However, another environmental specification called for overall draft at the tips of the propellers to be no more than 1.9 m. This restriction meant that vessel designer Incat Crowther had to create a tunnel in each hull, allowing the propellers to be raised to meet the draft restrictions. Also, aft-mounted adjustable interceptors were used instead of trim tabs. While not having the maximum lift of trim tabs, interceptors interceptors offer reduced fabrication, operation and maintenance costs because of simpler design and reduced hydraulic power requirements.
The bow of the ferry was built with a knife edge to reduce wake, but the port hull was somewhat compromised with the addition of a sonar unit to warn the pilot of nearby whales, logs or other
Building this technologically advanced and environmentally compliant ferry was one thing, but getting luxury car-conscious Californians to ride it was another. “In other words, the ferries had to have upscale interiors, roomy seats and what are now standard hookups for laptop computer chargers as well as free wireless access,” Culnane added.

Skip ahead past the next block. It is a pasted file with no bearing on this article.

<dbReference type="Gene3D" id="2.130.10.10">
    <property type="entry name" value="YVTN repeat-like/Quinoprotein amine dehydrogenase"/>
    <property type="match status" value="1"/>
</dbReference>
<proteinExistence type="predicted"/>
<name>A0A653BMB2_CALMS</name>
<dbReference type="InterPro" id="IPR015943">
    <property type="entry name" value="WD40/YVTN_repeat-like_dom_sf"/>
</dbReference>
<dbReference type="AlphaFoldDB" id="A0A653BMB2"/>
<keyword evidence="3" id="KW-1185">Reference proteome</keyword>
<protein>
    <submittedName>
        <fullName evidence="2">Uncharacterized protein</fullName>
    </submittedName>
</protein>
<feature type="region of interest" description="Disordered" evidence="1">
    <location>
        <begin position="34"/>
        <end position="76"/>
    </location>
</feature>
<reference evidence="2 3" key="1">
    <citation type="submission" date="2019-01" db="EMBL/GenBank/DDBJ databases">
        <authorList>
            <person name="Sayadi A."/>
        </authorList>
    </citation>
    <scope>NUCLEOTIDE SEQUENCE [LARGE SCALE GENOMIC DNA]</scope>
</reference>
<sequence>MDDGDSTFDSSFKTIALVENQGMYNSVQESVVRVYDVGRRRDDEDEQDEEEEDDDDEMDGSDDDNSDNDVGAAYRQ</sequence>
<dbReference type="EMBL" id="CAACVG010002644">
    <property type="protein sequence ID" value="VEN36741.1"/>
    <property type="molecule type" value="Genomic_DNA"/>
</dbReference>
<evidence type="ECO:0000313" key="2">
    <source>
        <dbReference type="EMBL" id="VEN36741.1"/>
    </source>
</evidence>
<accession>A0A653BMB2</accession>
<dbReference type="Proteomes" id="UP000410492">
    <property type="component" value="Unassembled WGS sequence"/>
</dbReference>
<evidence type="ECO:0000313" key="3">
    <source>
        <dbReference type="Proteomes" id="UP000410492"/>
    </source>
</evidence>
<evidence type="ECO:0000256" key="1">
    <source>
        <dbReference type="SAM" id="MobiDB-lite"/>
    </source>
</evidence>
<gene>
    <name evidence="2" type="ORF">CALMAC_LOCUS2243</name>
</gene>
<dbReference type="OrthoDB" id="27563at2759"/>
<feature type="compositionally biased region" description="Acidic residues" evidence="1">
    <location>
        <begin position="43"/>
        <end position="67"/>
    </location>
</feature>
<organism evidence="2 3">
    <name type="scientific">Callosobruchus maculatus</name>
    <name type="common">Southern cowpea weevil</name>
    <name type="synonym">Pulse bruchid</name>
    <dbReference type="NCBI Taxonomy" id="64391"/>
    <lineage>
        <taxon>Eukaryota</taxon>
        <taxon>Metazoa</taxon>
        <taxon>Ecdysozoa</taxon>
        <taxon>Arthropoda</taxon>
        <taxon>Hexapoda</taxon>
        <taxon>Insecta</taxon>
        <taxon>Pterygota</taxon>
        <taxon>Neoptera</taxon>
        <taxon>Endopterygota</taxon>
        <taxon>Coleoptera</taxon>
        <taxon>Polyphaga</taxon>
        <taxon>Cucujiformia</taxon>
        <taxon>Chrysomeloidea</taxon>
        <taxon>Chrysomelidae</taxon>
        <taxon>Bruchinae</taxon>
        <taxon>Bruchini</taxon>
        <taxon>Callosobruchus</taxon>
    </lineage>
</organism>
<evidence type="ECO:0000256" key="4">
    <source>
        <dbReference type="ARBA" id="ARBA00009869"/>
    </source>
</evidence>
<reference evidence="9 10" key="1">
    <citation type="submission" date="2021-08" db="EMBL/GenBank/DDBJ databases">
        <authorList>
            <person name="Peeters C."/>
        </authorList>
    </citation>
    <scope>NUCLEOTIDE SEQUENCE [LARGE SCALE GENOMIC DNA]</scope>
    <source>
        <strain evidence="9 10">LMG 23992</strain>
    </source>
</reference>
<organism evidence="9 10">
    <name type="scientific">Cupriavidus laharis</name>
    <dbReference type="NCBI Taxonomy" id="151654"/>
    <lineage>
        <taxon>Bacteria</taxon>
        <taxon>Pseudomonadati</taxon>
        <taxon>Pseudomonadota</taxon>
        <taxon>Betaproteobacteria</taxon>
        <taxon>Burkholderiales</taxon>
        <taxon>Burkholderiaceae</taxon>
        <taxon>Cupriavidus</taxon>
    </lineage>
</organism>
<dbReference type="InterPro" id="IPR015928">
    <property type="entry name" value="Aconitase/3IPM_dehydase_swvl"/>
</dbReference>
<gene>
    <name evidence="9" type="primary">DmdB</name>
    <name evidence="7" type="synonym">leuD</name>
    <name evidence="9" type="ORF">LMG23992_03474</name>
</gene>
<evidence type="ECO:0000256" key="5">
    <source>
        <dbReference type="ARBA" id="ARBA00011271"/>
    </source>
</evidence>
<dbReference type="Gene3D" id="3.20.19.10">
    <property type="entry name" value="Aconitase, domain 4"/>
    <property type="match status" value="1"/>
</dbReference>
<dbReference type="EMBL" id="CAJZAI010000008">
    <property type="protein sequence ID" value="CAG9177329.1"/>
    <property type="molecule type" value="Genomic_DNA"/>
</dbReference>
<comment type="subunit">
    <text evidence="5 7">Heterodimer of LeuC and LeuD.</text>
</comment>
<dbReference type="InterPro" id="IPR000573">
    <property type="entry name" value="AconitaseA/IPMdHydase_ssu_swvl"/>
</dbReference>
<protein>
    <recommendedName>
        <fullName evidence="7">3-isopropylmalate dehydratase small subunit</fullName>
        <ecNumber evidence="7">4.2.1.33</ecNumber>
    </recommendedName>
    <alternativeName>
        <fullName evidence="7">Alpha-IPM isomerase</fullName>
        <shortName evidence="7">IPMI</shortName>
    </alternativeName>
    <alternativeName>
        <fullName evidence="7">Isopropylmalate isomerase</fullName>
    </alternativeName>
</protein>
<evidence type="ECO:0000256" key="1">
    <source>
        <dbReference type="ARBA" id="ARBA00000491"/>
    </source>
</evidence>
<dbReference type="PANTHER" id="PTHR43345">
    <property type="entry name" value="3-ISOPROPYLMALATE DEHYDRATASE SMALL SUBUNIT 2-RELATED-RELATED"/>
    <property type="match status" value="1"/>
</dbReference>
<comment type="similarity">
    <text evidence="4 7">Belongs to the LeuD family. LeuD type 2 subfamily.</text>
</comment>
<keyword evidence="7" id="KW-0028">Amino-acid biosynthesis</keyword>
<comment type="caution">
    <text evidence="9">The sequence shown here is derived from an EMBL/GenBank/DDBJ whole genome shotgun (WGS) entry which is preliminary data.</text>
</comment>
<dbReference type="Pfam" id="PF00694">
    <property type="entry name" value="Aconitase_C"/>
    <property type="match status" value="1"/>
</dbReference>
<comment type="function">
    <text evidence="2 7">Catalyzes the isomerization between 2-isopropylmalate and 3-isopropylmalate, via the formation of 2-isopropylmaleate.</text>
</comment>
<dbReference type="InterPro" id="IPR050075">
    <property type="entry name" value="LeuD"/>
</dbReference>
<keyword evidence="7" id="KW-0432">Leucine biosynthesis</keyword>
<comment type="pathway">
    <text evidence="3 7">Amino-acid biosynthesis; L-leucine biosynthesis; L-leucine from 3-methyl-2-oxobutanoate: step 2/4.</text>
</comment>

Passenger entrance and exit is via port and starboard doors. WETA is encouraging riders to travel to the ferry terminal via bicycles and has storage for 18 forward and 16 aft on the boat.
Both of the first two vessels, Gemini and Pisces, have been delivered and are working. The two vessels can each accommodate 122 passengers in the main deck cabin and 28 on the upper
deck. The third vessel will be delivered in the fourth quarter 2009 and the fourth is expected to be delivered in spring 2010.